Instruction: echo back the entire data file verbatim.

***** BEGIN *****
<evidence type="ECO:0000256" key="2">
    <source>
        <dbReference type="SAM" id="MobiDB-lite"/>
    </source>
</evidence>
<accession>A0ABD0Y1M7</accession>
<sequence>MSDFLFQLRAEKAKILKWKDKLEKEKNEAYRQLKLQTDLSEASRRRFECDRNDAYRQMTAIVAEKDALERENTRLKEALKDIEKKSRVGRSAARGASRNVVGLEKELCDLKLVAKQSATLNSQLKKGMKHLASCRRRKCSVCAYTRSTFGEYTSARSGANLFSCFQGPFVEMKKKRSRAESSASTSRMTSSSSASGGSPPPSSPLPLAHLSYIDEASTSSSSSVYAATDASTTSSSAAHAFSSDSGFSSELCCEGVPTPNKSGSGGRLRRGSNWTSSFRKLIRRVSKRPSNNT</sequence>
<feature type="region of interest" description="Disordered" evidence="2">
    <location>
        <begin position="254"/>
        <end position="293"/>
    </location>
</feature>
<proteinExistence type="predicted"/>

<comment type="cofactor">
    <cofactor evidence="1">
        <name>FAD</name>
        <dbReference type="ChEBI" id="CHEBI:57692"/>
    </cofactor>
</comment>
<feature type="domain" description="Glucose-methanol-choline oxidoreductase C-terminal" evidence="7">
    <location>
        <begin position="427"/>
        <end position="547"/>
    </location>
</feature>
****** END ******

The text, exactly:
<evidence type="ECO:0000256" key="2">
    <source>
        <dbReference type="SAM" id="MobiDB-lite"/>
    </source>
</evidence>
<accession>A0ABD0Y1M7</accession>
<sequence>MSDFLFQLRAEKAKILKWKDKLEKEKNEAYRQLKLQTDLSEASRRRFECDRNDAYRQMTAIVAEKDALERENTRLKEALKDIEKKSRVGRSAARGASRNVVGLEKELCDLKLVAKQSATLNSQLKKGMKHLASCRRRKCSVCAYTRSTFGEYTSARSGANLFSCFQGPFVEMKKKRSRAESSASTSRMTSSSSASGGSPPPSSPLPLAHLSYIDEASTSSSSSVYAATDASTTSSSAAHAFSSDSGFSSELCCEGVPTPNKSGSGGRLRRGSNWTSSFRKLIRRVSKRPSNNT</sequence>
<feature type="region of interest" description="Disordered" evidence="2">
    <location>
        <begin position="254"/>
        <end position="293"/>
    </location>
</feature>
<proteinExistence type="predicted"/>

<comment type="cofactor">
    <cofactor evidence="1">
        <name>FAD</name>
        <dbReference type="ChEBI" id="CHEBI:57692"/>
    </cofactor>
</comment>
<feature type="domain" description="Glucose-methanol-choline oxidoreductase C-terminal" evidence="7">
    <location>
        <begin position="427"/>
        <end position="547"/>
    </location>
</feature>